Smart Data. Enterprise Performance Optimization Strategy. Wiley Series in Systems Engineering and Management

  • ID: 2171986
  • Book
  • 328 Pages
  • John Wiley and Sons Ltd
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A clear, actionable approach to employing an enterprise–wide smart data strategy

Smart data is the combination of interoperable characteristics in a system of data exchange that is agreed upon by the user community. It enhances and optimizes enterprise performance, enables more timely and responsive decision–making, and lowers IT costs. Smart Data provides a practical framework for this essential strategy, equipping the reader with the necessary tools to maximize the wealth of information in their corporate databases. James George and James Rodger persuasively address the problem of data whose life cycle often outlasts the information technology (IT) paradigm under which it was created, paving the way for IT to once again propel an organization s advancement. The authors:

  • Make smart data strategy explicit and understandable, closing the knowledge gap between enterprise executives and enabling technologists
  • Identify the elements essential to optimizing performance, explain how to overcome the barriers, and present visionary ideas to aid in implementatio
  • Provide a detailed plan that includes roles, responsibilities, and accountabilit
  • Employ two types of case studies scientific/academic and anecdotal/programs to support and illustrate the authors idea
  • Engineer high–impact results through collaboration between executives, operations management, and technologist
  • Help government enterprise executives to improve their ability to achieve faster result
  • Show commercial enterprise participants how to maximize their demonstrated value to government enterprise as members of the supply chain of prime contractors, subcontractors, and suppliers

Government executives, such as CIOs and managers of major information systems, will find tremendous value in Smart Data, as will their counterparts in the commercial sector. CEOs, CTOs, and other senior executives interested in maximizing the value of information in their corporate databases can also benefit from this work. In addition, MBA students as well as project management and IT students will appreciate discovering the unique performance improvement advantages that the adoption of a smart data strategy provides.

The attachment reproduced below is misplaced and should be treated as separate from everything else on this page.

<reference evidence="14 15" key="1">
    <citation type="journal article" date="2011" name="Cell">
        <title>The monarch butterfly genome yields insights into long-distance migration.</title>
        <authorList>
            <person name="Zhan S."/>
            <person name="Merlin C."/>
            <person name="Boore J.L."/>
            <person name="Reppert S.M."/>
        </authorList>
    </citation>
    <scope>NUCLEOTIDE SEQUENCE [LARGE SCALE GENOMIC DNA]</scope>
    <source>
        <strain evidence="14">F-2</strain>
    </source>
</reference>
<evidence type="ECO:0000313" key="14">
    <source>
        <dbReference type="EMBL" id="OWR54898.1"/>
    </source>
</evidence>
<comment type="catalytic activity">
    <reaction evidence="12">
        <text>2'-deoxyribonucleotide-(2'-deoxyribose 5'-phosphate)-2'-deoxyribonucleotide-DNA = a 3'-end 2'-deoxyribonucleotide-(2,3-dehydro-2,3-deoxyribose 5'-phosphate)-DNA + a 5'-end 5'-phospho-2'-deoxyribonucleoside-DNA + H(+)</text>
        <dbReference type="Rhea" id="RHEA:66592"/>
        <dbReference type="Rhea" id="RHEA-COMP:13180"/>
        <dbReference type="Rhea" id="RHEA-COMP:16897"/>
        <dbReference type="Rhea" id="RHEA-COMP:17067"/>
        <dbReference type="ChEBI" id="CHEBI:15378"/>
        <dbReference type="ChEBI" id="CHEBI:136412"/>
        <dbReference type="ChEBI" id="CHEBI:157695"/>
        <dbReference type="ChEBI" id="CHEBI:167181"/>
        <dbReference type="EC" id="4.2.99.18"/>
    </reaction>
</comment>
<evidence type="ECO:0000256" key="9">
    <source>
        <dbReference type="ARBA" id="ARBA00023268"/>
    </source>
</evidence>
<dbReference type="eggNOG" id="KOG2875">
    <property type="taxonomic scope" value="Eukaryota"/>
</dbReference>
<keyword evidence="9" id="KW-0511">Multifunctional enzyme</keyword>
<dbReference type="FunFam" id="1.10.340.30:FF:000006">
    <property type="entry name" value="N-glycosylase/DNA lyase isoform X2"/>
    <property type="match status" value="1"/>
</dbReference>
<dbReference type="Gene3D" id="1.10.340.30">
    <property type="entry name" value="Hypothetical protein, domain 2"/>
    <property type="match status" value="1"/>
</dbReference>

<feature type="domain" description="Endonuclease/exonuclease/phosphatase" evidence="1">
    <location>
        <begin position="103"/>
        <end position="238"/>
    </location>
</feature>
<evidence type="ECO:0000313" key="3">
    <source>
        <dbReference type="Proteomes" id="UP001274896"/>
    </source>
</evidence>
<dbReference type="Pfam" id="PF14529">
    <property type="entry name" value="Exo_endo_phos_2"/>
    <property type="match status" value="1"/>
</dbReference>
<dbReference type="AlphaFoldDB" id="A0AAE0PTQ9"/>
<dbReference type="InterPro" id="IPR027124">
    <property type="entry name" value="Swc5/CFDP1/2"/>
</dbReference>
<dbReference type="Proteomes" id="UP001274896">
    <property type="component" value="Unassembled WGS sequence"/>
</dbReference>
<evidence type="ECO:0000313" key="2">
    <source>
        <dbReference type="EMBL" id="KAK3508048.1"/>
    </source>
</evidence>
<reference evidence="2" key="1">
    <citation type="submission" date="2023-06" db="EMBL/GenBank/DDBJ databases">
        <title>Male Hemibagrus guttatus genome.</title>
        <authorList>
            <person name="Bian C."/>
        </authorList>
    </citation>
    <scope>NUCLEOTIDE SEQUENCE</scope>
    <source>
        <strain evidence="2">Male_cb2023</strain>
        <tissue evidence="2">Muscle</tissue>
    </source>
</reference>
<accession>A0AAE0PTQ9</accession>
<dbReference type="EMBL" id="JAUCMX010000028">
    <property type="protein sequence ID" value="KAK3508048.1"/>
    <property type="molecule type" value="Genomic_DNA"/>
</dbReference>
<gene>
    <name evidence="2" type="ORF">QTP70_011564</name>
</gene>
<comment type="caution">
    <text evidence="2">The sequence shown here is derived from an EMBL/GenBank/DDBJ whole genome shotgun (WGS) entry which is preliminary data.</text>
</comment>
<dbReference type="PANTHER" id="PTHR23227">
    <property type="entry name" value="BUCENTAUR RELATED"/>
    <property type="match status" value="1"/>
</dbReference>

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Foreword.

Preface.

Acknowledgments.

Introduction: A Comprehensive Overview.

Predictive Management.

IDEF Lexicon for Executives.

Organization of This Book.

Smart Data in Three Dimensions.

Business Rule.

Case Study: IT Capital Budgeting Using a Knapsack Problem.

Case Study: Better Decision Making: Field Testing, Evaluation and Validation of a Web–Based MedWatch Decision Support System (MWDSS).

Engineering an Ubiquitous Strategy for Catalyzing Enterprise Performance Optimization.

What Smart Data Provides.

References.

1 Context: The Case and Place for Smart Data Strategy.

1.1 Value of Data to the Enterprise.

1.2 Enterprise Performance Versus Enterprise Integration.

1.3 Current Problems and Deficiencies from Poor Data Strategy.

1.4 New Technologies.

1.5 Breaking from Tradition with Improved Results.

References.

2 Elements: Smart Data and Smart Data Strategy.

2.1 Performance Outcomes and Attributes.

2.2 Policy and Business Rules.

2.3 Expectations: Managerial and Technical.

2.4 Capacity for Change and Improvement.

2.5 Iteration Versus Big Bang.

References.

3 Barriers: Overcoming Hurdles and Reaching a New Performance Trajectory.

3.1 Barriers.

3.2 Overcoming Barriers.

3.3 Top Down Strategy.

3.4 Balance of Consequences and Reinforcement.

3.5 Collaboration.

3.6 Enterprise Performance Optimization Process.

3.7 Enterprise Performance Optimization Architecture.

3.8 Scoping, Scheduling, Budgeting, and Project and Program Management.

References.

4 Visionary Ideas: Technical Enablement.

4.1 Today s Possibilities.

4.2 Calibrating Executive Expectations.

4.3 Five Years from Now.

4.4 Ten Years From Now.

References.

5. CEO s Smart Data Handbook.

5.1 Strategy.

5.2 Policy.

5.3 Organization.

5.4 Actions.

5.5 Timing.

5.6 Funding and Costing Variables.

5.7 Outcomes and Measurements.

References.

Index.

Wiley Series in Systems Engineering and Management.

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James A. George
James A. Rodger
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